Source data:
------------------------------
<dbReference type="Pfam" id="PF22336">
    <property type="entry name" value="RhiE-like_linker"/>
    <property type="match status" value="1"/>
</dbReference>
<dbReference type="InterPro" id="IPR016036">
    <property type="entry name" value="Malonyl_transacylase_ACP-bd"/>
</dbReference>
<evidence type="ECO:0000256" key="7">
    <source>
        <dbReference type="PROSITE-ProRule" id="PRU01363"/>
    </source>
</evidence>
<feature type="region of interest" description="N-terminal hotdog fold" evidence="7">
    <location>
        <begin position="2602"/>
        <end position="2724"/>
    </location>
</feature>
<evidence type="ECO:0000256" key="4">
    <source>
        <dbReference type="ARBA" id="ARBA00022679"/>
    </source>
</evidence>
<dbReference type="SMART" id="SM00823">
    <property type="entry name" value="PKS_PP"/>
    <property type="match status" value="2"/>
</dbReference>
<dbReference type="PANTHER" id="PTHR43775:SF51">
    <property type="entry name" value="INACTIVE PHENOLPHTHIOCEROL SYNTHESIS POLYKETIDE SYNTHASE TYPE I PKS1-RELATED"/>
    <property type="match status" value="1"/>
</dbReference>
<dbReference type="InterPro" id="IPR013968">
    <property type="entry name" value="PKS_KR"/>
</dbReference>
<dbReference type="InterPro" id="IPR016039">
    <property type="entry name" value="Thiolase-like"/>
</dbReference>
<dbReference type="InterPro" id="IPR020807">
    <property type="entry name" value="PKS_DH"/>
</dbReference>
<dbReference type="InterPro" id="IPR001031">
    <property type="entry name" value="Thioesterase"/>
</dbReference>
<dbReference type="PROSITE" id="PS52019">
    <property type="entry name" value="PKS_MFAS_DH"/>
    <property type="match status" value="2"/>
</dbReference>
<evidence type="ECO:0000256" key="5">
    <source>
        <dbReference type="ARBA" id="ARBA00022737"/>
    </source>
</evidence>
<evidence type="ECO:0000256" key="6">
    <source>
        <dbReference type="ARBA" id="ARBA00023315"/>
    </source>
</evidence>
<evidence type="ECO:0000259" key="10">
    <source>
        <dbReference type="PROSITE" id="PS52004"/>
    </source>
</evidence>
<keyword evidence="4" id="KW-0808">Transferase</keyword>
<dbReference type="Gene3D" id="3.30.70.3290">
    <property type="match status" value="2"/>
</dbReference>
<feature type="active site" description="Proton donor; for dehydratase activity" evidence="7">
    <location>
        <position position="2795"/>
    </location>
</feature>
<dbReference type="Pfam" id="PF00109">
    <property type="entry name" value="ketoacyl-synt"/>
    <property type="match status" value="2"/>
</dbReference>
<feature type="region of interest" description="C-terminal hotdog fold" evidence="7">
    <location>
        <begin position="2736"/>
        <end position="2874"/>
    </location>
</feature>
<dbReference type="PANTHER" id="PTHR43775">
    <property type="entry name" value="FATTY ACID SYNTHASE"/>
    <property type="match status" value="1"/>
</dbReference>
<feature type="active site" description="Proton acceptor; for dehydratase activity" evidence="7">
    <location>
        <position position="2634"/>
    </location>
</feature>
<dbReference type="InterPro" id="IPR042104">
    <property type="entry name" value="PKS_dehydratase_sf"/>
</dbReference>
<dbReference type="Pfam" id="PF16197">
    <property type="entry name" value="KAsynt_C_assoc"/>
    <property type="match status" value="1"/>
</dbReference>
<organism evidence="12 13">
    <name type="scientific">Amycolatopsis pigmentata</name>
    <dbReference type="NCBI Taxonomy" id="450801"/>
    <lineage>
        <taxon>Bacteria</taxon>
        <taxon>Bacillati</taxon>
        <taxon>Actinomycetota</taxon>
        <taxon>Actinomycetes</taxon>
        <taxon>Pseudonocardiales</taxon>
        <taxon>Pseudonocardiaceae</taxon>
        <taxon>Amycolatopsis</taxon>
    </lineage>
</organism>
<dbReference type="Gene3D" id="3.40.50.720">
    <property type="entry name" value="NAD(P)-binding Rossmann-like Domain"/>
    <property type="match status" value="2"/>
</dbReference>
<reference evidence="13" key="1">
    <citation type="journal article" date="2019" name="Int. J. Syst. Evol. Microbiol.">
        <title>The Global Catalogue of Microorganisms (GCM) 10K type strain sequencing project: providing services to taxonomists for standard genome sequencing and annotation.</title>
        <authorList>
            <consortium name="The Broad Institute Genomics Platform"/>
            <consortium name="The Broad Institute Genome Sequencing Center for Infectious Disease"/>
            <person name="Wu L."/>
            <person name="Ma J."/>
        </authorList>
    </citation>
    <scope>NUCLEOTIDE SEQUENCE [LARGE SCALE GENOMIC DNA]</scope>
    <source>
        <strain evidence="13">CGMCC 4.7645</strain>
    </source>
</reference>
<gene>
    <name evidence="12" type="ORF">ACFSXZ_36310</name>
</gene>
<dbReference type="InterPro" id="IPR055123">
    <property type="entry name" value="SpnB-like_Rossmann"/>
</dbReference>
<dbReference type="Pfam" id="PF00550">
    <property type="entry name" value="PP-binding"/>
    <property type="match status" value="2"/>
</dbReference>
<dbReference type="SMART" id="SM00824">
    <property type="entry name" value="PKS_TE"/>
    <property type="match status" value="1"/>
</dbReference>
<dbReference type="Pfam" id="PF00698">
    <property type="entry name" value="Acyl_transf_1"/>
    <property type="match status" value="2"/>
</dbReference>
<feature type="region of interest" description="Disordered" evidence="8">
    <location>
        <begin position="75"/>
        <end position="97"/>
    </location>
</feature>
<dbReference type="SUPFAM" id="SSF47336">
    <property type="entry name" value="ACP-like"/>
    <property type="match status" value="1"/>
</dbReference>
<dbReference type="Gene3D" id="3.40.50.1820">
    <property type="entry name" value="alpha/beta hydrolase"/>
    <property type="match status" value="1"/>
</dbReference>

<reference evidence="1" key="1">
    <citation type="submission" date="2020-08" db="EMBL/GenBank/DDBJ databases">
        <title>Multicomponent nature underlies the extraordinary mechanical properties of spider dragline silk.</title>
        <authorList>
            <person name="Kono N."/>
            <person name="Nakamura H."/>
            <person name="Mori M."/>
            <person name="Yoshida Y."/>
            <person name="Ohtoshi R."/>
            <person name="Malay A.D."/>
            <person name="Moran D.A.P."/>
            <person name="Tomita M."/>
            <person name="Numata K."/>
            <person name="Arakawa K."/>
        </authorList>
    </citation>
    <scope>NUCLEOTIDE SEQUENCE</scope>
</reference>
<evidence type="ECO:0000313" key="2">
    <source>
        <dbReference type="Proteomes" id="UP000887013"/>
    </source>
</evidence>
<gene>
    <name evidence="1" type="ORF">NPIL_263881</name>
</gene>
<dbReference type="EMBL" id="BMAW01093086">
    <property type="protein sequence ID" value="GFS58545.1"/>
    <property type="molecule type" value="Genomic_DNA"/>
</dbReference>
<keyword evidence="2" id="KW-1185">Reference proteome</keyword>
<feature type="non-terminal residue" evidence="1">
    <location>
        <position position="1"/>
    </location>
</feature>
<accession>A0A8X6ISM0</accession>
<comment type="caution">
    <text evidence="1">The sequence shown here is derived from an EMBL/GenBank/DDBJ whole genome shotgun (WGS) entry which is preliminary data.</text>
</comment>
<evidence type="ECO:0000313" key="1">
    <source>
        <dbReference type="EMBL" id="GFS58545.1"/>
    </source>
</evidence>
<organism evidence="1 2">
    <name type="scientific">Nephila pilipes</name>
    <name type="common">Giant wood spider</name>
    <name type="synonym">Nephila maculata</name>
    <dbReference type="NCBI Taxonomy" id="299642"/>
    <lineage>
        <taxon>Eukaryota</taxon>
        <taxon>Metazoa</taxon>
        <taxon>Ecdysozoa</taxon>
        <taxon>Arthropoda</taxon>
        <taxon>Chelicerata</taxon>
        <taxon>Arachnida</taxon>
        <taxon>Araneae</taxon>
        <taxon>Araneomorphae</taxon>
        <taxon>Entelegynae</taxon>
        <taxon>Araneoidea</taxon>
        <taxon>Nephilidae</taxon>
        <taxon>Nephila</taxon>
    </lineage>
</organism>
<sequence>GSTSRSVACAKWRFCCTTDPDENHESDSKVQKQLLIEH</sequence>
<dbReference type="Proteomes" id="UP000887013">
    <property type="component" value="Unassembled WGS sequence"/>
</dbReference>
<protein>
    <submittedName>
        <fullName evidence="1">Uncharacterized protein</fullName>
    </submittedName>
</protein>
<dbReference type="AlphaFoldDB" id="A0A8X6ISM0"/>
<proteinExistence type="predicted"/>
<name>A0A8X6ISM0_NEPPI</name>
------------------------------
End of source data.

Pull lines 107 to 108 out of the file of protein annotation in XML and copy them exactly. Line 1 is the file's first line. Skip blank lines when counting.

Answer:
        <taxon>Pseudonocardiaceae</taxon>
        <taxon>Amycolatopsis</taxon>